25 Years after Oslo, Young Palestinians See Little Hope
Abed Zughayer is like many young Palestinians when he considers the legacy of the Oslo accords, the first of which was signed 25 years ago this week.
"The Oslo accords are wrong," Zughayer, who was five when Palestinian leader Yasser Arafat and Israeli prime minister Yitzhak Rabin famously shook hands on the White House lawn to seal the first of the agreements on September 13, 1993.
The 30-year-old, speaking at the counter of his clothing store on a busy Jerusalem street, says the accords are "preventing us from claiming our rights over this land."
Many young Palestinians who came of age after the Oslo accords see the landmark agreements which were supposed to lead to peace as a betrayal that has only consolidated Israel's occupation.
For Zughayer, Israel will never allow a Palestinian state along its borders.
What Israel wants is "all of the land," he said, referring to calls on the Israeli right to annex most of the occupied West Bank, which would end any remaining hope of a two-state solution to the conflict.
Chances of peace anytime soon are widely seen as remote.
Since 1993, Palestinians have seen persistent Israeli settlement expansion in the West Bank while both sides have endured a second Palestinian intifada, or uprising, from 2000 to 2005.
There have been three wars in the Gaza Strip, which has been under Israeli blockade for more than a decade and is run by Islamist movement Hamas.
The Palestinian Authority, the self-rule body put in place by the Oslo accords, is confined to the West Bank where in theory it has full control of just 17 percent of the territory.
Israel, which seized it in the Six-Day War of 1967, retains complete control over most of it.
The Israeli separation wall -- a cursed symbol of the occupation for Palestinians -- cuts the West Bank off from Israel and annexed Arab east Jerusalem.
- 'Another form of occupation' -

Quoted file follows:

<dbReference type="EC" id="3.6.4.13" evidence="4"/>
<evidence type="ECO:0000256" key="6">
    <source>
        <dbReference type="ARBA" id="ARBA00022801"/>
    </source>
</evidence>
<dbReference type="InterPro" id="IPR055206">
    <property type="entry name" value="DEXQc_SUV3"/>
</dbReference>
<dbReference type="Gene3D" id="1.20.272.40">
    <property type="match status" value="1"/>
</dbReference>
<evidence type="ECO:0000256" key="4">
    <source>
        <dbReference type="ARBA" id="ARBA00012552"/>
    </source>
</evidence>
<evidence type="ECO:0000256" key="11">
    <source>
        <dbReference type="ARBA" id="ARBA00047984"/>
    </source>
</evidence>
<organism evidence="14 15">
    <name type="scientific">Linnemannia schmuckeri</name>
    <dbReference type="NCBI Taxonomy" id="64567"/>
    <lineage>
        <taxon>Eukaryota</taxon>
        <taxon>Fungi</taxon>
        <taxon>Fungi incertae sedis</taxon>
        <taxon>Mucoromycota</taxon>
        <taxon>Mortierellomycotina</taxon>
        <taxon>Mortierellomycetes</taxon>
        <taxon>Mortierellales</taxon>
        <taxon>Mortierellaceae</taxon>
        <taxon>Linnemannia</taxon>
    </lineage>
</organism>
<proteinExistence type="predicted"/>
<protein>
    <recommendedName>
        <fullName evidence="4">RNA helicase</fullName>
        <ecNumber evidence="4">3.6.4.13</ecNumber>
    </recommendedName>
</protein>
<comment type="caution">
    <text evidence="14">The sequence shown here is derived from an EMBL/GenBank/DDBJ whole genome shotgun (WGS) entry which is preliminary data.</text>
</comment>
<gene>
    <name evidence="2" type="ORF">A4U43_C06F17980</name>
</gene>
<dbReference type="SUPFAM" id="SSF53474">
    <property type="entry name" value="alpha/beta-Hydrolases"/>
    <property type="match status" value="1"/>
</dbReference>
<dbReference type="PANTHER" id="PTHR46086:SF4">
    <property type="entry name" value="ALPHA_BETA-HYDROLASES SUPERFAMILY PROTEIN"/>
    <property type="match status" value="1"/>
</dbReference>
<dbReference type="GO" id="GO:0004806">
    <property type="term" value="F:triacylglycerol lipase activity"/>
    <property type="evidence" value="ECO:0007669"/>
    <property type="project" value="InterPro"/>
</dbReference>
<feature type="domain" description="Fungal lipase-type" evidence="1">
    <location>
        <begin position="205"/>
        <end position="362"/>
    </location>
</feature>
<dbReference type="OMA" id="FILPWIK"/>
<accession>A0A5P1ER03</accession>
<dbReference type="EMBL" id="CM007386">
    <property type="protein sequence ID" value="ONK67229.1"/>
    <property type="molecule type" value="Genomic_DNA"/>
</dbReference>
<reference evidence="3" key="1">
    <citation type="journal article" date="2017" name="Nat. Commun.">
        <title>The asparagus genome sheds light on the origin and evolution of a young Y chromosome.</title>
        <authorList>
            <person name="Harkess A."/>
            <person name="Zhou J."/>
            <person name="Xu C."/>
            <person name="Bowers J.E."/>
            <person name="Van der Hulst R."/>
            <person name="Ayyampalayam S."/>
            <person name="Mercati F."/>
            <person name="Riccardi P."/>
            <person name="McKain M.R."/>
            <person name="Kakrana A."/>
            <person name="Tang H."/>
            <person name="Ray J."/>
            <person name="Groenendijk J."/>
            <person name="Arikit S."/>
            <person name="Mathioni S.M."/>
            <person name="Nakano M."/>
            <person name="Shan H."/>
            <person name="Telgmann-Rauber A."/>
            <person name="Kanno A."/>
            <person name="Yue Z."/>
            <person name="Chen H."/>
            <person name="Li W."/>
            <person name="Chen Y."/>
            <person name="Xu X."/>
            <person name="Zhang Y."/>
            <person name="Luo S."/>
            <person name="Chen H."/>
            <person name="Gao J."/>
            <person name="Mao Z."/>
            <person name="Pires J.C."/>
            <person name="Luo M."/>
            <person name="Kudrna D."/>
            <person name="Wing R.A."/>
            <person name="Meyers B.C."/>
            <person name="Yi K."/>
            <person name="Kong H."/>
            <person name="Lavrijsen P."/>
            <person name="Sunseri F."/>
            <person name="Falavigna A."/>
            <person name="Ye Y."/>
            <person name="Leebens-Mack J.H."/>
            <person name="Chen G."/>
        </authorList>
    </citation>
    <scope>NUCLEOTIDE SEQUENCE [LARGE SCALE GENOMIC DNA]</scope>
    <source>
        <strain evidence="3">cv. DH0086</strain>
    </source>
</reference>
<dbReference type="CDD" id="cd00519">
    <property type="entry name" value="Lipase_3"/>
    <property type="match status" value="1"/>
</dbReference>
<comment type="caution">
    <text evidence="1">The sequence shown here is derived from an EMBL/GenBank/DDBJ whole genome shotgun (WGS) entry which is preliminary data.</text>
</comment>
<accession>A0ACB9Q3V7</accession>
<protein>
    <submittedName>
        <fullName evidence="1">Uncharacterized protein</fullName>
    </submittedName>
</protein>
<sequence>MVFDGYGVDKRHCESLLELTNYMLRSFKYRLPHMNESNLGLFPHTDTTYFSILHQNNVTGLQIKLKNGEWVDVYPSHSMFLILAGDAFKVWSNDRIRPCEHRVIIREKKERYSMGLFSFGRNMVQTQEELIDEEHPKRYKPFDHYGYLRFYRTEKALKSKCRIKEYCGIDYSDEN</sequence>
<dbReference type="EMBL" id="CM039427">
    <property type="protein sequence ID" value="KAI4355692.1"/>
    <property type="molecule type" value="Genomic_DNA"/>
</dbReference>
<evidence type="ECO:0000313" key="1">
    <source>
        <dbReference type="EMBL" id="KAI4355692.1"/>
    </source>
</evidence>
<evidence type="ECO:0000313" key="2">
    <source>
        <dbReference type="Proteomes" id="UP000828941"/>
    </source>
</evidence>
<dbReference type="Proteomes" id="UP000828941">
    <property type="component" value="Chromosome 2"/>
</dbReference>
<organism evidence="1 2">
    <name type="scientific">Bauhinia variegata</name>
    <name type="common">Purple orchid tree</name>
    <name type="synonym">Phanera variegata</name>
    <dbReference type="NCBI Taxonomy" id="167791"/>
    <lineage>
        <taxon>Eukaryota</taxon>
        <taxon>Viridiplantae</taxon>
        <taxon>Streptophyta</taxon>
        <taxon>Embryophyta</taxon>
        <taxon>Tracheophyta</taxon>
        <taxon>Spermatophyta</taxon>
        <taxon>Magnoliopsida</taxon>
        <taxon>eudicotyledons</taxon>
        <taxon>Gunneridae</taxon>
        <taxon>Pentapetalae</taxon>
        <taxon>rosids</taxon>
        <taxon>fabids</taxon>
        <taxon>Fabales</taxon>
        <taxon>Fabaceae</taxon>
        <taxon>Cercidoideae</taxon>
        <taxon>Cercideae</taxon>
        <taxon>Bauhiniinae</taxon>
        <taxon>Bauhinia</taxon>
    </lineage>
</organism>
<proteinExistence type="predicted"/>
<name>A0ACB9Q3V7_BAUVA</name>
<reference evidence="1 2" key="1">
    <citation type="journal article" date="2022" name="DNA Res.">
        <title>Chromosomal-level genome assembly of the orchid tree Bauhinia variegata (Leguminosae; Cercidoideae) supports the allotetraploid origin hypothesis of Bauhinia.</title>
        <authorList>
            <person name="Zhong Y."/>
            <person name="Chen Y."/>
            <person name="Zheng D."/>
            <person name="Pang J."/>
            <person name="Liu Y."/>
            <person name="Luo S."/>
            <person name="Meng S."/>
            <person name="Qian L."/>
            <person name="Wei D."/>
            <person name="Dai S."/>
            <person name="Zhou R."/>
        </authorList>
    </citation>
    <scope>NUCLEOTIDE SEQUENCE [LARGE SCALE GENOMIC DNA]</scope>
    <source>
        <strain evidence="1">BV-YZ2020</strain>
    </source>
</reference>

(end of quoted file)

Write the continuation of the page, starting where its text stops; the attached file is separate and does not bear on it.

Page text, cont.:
In the flashpoint West Bank city of Hebron, where several hundred Israeli settlers live under heavy military protection among some 200,000 Palestinians, "the Oslo accords have legalized the occupation," said 27-year-old Abdallah, who works in the tourism sector.
For him and other Palestinians, the Palestinian Authority's security coordination with Israel is an example.
Such coordination is seen as having helped prevent attacks against Israelis, but also as maintaining stability in the West Bank in favor of Palestinian President Mahmoud Abbas, who is unpopular.
Some also accuse PA officials of corruption and of using the structures put in place by Oslo to benefit themselves.
"The peace accords have given me a government, but that government exercises another form of occupation on me," said Abdallah.
"The only difference between that occupation and Israel's is they speak Arabic!" the young man added, declining to give his name for fear of reprisals.
Some 30 percent of Palestinians in the Gaza Strip and West Bank are between 15 and 29, according to official statistics.
Born just before or after Oslo, some of them see themselves as belonging to the worst-off generation of Palestinians, with less interest in politics and weary of broken promises.
Some look back with reverence to the first Palestinian intifada, before many of them were born, as a time when Palestinians were united against Israel.
- 'If we shut up' -
Yet there are still believers, such as Jihad Manasra, a 28-year-old activist with Abbas' Fatah party, which negotiated and signed the Oslo accords.
If Oslo has failed, it is because the accords "are violated every day by the Israelis," said Manasra, a student at Birzeit University near Ramallah, an institution known for its activism.
He continues to have faith in the two-state solution, but he is in the minority.
A recent poll in the Palestinian territories showed 43 percent support a two-state solution, while 34 percent think that armed resistance is a better option to realize Palestinian statehood.
Frustration among young Palestinian is seen as a major factor in violence when it has erupted.
Diplomats and relief workers -- as well as the Israeli security forces, according to Israeli media -- are concerned recent U.S. moves to end all funding for the U.N. agency for Palestinian refugees and cut other aid could lead to destabilization.
"If we shut up and we negotiate, the occupation will continue," said Zughayer. "We will get nothing in the end unless we resort to weapons."
Majd, 28, who declined to give her family name, no longer believes a Palestinian state will emerge.
"The only option for me is to educate, to pass along from generation to generation, so that no one forgets that a country called Palestine exists and that these lands are ours," she said.